“As the Africanised honey bees were very aggressive, the hive was placed in an isolated area away from housing and domestic animals – and isolation meant working in densely vegetated areas,” Paulo explained. “We had to clear a path to the hive and we wore fully protective bee clothing which was tough given the extreme humidity and heat.”
The Brazilian media got a taste of what it was like to work in these conditions, when they suited up to interview Paulo and our colleagues from the Vale Institute of Technology about their work.
The collapse in global populations
Bee health is important globally however, honey bee populations around the world are in danger.
Colony Collapse Disorder (CCD) – a phenomenon in which worker bees from a colony abruptly disappear – and Varroa mite are two major problems facing bee populations globally. While these two problems haven’t appeared in Australia, there is a very real risk. And what happens if it does? Catastrophe!
Check out this video where Peter Norris, Tasmanian beekeeper, describes his first hand experience with CCD while working in the United Kingdom.
So it’s a good thing our scientists, and their colleagues in Tassie and Brazil, are on the case.
To learn more about how we’re trying to save honey bees around the world tune into ABC Catalyst at 8pm tonight.
CSIRO’s Swarm Sensing Project is a partnership with the University of Tasmania and receives funding from Vale, a Global mining company.
By Michael Brünig, CSIRO
Australian’s museums, galleries and other cultural institutions must adopt more of a digital strategy with their collections if they are to remain relevant with audiences.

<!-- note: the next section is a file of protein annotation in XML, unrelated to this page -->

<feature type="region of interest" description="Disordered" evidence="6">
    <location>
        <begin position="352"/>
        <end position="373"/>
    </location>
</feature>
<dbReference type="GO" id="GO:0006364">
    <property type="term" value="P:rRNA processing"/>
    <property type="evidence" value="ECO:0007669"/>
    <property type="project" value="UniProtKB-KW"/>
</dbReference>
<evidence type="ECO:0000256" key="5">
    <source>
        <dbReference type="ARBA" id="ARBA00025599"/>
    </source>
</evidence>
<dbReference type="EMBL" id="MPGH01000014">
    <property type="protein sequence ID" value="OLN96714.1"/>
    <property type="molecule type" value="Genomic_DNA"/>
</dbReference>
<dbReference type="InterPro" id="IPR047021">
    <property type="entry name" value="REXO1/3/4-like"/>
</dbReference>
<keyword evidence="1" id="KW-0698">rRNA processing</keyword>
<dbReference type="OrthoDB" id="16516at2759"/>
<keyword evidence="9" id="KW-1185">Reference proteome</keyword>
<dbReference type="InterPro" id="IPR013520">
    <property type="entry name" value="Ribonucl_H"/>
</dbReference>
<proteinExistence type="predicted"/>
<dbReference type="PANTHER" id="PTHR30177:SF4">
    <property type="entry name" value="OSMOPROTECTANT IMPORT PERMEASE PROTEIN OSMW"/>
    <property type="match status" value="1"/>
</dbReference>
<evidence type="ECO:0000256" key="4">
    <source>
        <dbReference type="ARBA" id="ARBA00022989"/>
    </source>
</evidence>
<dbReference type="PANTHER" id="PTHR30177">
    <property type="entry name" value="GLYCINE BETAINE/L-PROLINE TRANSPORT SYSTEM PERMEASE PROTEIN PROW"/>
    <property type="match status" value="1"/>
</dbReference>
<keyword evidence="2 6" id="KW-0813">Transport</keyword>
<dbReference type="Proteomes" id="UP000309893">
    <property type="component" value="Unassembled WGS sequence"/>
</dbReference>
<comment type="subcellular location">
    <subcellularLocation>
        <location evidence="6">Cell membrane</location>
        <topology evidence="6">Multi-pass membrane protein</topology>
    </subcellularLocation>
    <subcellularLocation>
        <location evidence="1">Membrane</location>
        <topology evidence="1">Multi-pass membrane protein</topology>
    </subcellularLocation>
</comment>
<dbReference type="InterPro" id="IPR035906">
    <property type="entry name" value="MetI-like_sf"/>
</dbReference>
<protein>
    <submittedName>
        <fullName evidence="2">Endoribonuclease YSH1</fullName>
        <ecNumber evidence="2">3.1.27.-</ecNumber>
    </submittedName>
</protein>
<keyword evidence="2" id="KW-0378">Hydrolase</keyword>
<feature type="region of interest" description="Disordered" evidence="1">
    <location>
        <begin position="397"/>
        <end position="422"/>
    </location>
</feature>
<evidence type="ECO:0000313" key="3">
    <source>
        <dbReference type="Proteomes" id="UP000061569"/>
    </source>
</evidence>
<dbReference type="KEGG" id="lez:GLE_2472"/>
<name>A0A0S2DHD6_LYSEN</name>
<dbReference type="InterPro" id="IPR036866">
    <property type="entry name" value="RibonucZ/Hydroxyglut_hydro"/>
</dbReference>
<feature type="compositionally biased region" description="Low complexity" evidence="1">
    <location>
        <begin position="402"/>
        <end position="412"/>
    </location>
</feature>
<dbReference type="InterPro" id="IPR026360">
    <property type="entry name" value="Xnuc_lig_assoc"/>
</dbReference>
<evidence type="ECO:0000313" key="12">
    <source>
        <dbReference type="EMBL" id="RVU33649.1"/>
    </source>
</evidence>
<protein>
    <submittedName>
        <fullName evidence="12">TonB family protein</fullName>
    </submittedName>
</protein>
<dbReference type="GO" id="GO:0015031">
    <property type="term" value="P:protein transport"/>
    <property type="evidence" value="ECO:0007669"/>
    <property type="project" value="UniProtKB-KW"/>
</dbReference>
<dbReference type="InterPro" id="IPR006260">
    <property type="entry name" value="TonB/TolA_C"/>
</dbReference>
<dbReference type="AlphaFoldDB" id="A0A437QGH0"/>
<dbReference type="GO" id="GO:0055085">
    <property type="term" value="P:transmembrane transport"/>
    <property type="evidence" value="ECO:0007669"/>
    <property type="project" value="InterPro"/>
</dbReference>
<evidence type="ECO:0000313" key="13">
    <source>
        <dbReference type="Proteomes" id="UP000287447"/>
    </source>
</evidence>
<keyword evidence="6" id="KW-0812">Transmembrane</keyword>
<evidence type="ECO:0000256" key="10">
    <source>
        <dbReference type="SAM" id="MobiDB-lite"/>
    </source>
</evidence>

Only about a quarter of the collections held by the sector have been digitised so far and a study out today says more needs to be done to protect and preserve the material, and make it available to people online.
Challenges and Opportunities for Australia’s Galleries, Libraries, Archives and Museums is a joint study by CSIRO and the Smart Services CRC.
It notes that Australia’s galleries, libraries, archives and museums (the GLAM sector) represent our accumulated achievements and experiences, inspire creativity and provide a place for us to connect with our heritage.
They are also crucial to our economy with the GLAM sector estimated to have a revenue of about A$2.5 billion each year. That’s not only a lot of paintings and artifacts, but a lot of jobs as well.
But despite its size and scope, we found that digital innovation in the sector has been inconsistent and isolated. If these cultural institutions don’t increase their use of digital technologies and services, they risk losing their relevance.
So what changes do they need to make in order to thrive in the digital economy?
Opening doors and minds
With Australia’s rapid uptake of online and mobile platforms, people are now choosing to access and share information in very different ways.
It’s safe to say that the only constant in this space is change. Research suggests that expectations for more personalised, better and faster services and more well-designed experiences will continue to increase.
This is why our cultural institutions need to review the kind of visitor experience they are providing. We found only a few organisations had made fundamental changes to their operations that would allow them to place digital services at their core, rather than as an add-on activity.
This is in contrast to the dramatic changes we’ve seen when it comes to adopting digital technologies in our daily lives.
In order to be successful, digital experiences need to be an integrated and cohesive part of an institution’s offering.
Take what is happening at the National Museum of Australia. It’s now possible to take a tour of the museum via a telepresence-enabled robot.
This means school students – particularly those in rural and regional Australia – can explore exhibits virtually, without even leaving the classroom. Interestingly, we hear that this actually increases their desire to visit the museum in person.